Interfaith friendships root us in God’s love
By the Rev. Mindi Welton-Mitchell
Over a year ago, after the first Women’s March in Washington, D.C., I posted a notice on Nextdoor — a social media site for neighborhoods — asking if any neighbors wanted to get together to write postcards to our local legislators. At first, I suggested meeting at a coffee shop, assuming I would get maybe six or eight people together. When more than 60 responded, I knew we had to change venues.
My church was booked with a Girl Scout troop, but my colleague at the United Methodist Church had space for us. Approximately 100 of my neighbors gathered, and I recognized that this was a God-moment — an opportunity for us to truly get to know each other and to help create change together.
I used my organizing skills to help us group by concerns of interest, including health care, education and racism. A young woman in a hijab approached me, asking if she could help lead the group focused on combating hate, including Islamophobia. I said ‘yes,” and she introduced herself as Theresa.
After meeting with her a few times at our local organizing gatherings, Theresa told me of her wonderful idea to invite a few Muslims to my church to speak about their faith and to share food and tea. I eagerly agreed. We expected 20 to 30 people from my church and her friends. (My congregation was averaging 25 on Sundays at that time.) More than 100 attended from the greater community, including elected officials, neighbors from other churches, even neighbors of different faith traditions or none at all.
One of the Muslim attendees told me she had never been in a church before. She asked to see a Bible and began reading Genesis right there in the pew. Two Muslim leaders spoke about areas of common concern and about wanting to know as much about us as we wanted to know about them. Then everyone ate together in the fellowship hall. Gathering neighbors of all faiths together is one of the greatest highlights of my ministry.
Soon after, I accepted a call to another Seattle-area church, leaving the local organizing group behind. The group dwindled, but Theresa and I have continued to meet for coffee because we became friends. I have attended events at her mosque, and she brought her family to a church event before I relocated.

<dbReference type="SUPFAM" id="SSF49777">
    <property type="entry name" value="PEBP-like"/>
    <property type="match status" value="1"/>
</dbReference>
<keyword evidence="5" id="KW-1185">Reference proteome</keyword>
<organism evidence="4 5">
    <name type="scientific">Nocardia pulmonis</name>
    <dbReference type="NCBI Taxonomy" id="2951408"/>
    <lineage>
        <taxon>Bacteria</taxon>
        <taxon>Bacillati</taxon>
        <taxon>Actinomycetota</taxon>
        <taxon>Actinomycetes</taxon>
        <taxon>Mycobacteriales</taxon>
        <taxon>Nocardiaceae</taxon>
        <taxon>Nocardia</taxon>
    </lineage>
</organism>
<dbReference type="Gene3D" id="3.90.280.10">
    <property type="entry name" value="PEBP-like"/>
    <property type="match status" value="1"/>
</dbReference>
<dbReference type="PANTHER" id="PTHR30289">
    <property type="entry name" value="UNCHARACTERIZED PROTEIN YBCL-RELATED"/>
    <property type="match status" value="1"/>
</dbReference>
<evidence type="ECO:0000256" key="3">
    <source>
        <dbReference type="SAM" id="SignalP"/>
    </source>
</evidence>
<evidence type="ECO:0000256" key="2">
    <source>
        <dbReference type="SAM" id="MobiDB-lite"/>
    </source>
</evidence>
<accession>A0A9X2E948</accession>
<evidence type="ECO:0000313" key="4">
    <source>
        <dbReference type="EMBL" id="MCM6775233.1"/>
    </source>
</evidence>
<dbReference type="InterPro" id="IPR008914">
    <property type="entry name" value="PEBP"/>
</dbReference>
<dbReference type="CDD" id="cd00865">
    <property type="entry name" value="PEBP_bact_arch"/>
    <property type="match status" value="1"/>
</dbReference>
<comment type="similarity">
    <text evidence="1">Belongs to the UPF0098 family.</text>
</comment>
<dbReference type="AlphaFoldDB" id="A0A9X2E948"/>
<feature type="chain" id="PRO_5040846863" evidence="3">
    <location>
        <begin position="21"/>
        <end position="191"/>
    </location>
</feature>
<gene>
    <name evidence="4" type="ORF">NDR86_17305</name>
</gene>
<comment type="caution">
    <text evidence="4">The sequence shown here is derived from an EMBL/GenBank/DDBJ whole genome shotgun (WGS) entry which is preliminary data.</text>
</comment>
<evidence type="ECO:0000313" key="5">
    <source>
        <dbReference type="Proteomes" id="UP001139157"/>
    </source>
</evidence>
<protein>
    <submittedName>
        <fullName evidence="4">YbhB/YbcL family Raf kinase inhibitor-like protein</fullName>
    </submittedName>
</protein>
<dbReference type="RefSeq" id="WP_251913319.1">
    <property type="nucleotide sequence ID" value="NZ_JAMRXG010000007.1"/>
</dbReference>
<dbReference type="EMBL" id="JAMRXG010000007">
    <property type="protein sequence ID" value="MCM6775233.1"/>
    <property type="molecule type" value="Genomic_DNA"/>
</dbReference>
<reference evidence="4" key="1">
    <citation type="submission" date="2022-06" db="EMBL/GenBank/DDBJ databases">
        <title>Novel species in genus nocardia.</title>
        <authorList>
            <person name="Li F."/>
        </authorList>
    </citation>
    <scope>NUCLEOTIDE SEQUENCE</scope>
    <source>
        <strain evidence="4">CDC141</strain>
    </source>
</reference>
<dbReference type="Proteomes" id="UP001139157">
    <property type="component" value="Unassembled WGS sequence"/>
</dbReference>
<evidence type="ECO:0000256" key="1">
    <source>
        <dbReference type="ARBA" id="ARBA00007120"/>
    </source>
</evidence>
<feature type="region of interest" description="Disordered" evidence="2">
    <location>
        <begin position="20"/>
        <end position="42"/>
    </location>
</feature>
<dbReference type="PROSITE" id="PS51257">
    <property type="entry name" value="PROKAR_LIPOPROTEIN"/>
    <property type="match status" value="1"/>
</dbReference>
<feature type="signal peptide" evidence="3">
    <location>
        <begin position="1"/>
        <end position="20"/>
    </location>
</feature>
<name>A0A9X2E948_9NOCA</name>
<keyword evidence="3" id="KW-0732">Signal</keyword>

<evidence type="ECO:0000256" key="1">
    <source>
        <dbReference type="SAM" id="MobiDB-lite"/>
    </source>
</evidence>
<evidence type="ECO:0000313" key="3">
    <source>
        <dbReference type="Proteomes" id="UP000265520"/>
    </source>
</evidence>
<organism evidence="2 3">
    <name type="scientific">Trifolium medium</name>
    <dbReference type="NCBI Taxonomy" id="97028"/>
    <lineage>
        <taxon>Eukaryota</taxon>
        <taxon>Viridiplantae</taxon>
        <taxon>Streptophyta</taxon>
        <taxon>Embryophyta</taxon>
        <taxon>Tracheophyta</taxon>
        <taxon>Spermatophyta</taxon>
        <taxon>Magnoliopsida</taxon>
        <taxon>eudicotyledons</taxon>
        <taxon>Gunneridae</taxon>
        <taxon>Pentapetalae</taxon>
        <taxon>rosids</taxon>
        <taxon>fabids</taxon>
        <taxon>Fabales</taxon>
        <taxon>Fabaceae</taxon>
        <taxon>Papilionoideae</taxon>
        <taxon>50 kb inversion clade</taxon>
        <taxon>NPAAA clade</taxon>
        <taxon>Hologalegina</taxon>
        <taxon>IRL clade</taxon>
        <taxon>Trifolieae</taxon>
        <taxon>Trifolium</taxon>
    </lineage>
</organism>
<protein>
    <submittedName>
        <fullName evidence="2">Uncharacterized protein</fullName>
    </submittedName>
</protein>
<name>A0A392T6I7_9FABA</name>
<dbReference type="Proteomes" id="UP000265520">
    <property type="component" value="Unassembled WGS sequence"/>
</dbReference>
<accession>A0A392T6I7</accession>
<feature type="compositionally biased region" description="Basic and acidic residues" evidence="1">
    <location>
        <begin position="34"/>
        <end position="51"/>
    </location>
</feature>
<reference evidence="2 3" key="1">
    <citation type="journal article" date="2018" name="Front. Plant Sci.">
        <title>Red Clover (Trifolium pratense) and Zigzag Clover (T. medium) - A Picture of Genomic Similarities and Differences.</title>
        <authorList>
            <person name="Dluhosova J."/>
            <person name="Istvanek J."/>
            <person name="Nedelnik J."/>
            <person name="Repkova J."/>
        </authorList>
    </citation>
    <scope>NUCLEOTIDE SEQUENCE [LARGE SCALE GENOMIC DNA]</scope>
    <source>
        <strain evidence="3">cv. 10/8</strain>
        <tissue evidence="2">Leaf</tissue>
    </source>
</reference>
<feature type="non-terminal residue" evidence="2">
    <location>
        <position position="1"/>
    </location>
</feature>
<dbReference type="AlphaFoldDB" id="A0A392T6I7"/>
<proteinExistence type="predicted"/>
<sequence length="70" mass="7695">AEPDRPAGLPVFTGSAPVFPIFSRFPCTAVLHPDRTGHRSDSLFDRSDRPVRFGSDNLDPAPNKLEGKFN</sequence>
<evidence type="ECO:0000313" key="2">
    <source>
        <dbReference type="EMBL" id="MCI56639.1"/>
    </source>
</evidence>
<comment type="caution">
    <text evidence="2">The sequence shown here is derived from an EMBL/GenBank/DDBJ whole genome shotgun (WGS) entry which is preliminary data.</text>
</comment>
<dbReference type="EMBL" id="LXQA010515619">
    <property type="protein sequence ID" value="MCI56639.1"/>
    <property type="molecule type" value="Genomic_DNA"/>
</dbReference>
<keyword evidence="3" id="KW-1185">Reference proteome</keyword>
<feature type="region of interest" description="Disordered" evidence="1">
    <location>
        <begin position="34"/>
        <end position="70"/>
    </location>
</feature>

In April, I attended the third Baptist-Muslim Dialogue at Green Lake, Wis. While I attended because I believe in the importance of continued interfaith dialogue, the most pressing reason was that Theresa is my friend. To be a good friend, I need to understand the common misconceptions about Muslims and the places where we share commonalities. Although I have attended events at her mosque, being at the dialogue among other Muslim leaders and scholars gave me space to ask questions and to learn from others. We learned about the call to prayer, the practice of ablutions (purifications before prayer) and fasting. It also allowed for questions to go the other way — to ask about the differences between Baptists, to share about our practices of baptism and the Lord’s Supper. Many of the Muslim leaders in attendance expressed their appreciation in learning how different Christians practice these ordinances.
As a group, both Baptists and Muslims in attendance expressed that the common core of our traditions is love. This isn’t a touchy-feely, surface kind of love but the deep love that comes from God. My love for my Muslim neighbors only strengthens my faith in God and my love for Christ, who laid down his life for all. It doesn’t detract from my faith but, instead, strengthens my understanding of God’s love, grace and mercy.
In January, I attended the evening call to prayer at Theresa’s mosque. She explained the prayers, what it means to prostrate before God, and how sometimes she is overcome with emotion during her time of prayer. It reminded me of times I have been overcome by the Holy Spirit, moved to tears. It was a shared experience — a shared understanding of the power of God’s love.
My interfaith relationships are important to me — not just as a leader in the community but as a Christian. Attending the Baptist-Muslim Dialogue and discussing areas of common practice and belief, as well as differences, reminded me that, at the core of our faith traditions is love, and that love, for me, grew from a cup of tea with my friend Theresa.
The Rev. Mindi Welton-Mitchell is pastor of Queen Anne Baptist Church, Seattle, Wash., and ministry associate of social media for the Evergreen Association of American Baptist Churches USA.
The views expressed are those of the author and not necessarily those of American Baptist Home Mission Societies.